About 75 percent of the Amish in America live in Ohio, Pennsylvania and Indiana, with smaller settlements in most of the rural areas east of the Mississippi River. Very few live in Texas, and Amish tourism isn’t highly developed as it is in eastern parts of the U.S. The Amish and Mennonites in Texas share the beliefs and customs of their eastern brethren: self-sufficiency and a simple life.

Amish Texas Settlements

About a half-dozen Amish settlements exist in Texas, most of them in the southern part of the state. The largest and most stable is in Stephenville, about 70 miles southwest of Fort Worth. A community of about 33 Beachy Amish lives in Bastrop, a town about 30 miles east of Austin. The Grandview Gospel Fellowship in Grandview, south of Fort Worth, welcomes Amish Mennonite worshipers, and Bee County is home to a settlement established in 1999. Towns with some history of Amish settlers include Waco, Mexia and Lott.

The Stephenville Settlement

The Stephenville settlement has about 20 families. Like the Amish in Pennsylvania and Ohio, residents dress simply, drive buggies and forgo movies and television. Unlike other settlements, the men work on dairy farms and telephones are common in farmhouses. The Stephenville Amish compromise on electricity and motorized vehicles when they’re a component of their jobs, such as living in a worker’s trailer on the dairy farm’s property. They still drive buggies for personal use, as a hitching post in front of the grocery store attests. A local restaurant serves traditional Amish food, and shoppers are welcome at the monthly bazaar.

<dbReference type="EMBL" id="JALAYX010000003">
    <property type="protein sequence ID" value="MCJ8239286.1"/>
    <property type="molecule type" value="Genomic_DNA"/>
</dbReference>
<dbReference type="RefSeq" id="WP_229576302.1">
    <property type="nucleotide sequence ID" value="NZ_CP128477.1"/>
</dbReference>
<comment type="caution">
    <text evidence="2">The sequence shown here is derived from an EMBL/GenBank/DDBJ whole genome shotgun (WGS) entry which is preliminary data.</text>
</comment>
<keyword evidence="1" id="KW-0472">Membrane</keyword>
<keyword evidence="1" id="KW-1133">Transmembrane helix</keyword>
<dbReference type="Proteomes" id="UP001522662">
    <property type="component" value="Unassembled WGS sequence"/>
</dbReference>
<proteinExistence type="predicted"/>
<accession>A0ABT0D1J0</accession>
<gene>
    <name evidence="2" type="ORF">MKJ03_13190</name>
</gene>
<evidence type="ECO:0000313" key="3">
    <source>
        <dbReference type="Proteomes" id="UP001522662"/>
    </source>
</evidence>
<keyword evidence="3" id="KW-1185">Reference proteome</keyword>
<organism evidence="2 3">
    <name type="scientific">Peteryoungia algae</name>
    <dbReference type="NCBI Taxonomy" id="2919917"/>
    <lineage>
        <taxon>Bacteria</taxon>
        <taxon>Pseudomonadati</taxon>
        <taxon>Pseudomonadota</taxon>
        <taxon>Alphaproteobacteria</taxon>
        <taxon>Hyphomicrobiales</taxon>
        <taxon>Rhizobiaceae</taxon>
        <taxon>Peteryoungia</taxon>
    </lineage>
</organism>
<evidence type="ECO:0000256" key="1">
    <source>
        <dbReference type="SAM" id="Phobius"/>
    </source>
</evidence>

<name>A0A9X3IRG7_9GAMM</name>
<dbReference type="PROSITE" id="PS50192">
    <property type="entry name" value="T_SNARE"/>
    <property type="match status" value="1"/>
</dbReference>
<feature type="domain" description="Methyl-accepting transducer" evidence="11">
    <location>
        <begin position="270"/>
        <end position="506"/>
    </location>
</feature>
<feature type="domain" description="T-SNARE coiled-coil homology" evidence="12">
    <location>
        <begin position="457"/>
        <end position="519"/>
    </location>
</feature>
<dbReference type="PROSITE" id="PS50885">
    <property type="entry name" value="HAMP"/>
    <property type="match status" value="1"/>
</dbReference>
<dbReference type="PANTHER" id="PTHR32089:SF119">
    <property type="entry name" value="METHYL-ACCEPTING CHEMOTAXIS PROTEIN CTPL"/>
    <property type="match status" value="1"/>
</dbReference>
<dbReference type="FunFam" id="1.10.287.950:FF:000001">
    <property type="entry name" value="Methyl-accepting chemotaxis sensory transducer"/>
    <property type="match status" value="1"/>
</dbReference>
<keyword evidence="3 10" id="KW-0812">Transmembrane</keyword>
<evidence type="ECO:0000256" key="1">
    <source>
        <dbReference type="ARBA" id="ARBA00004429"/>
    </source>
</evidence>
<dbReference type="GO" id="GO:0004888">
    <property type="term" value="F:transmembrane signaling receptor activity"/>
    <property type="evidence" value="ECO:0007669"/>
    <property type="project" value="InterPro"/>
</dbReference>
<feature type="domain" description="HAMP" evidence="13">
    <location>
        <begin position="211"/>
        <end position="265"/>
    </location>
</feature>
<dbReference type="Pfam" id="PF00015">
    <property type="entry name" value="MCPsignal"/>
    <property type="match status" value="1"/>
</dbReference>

Amish Furniture in Texas

The Amish Barn, about 30 miles north of Houston in Spring, Texas, represents about 100 Amish furniture craftsmen. The furniture, made from solid hardwoods, comes in styles that include traditional, Shaker, Mission and country. Food gifts, like preserves, honey butter and sauces, also are for sale. The Amish Craftsman in Houston sells made-to-order custom furniture built in more than 100 workshops. Customers choose the wood, stain color and hardware. The piece then is built by Amish carpenters.

Tips for Visiting the Texas Amish

Unlike more developed Amish communities with large populations, the Texas Amish live in small settlements spread across the countryside. Don’t expect an immersive tourist experience like you might find in Lancaster, Pennsylvania, with attractions such as farm tours, buggy rides and home-cooked meals. Do expect to see buggies on country roads and take care not to startle the horses. Ask around to see if there’s an Amish bazaar or shops selling Amish goods. Remember that the Amish people themselves are not tourist attractions. Be respectful of their privacy and traditions.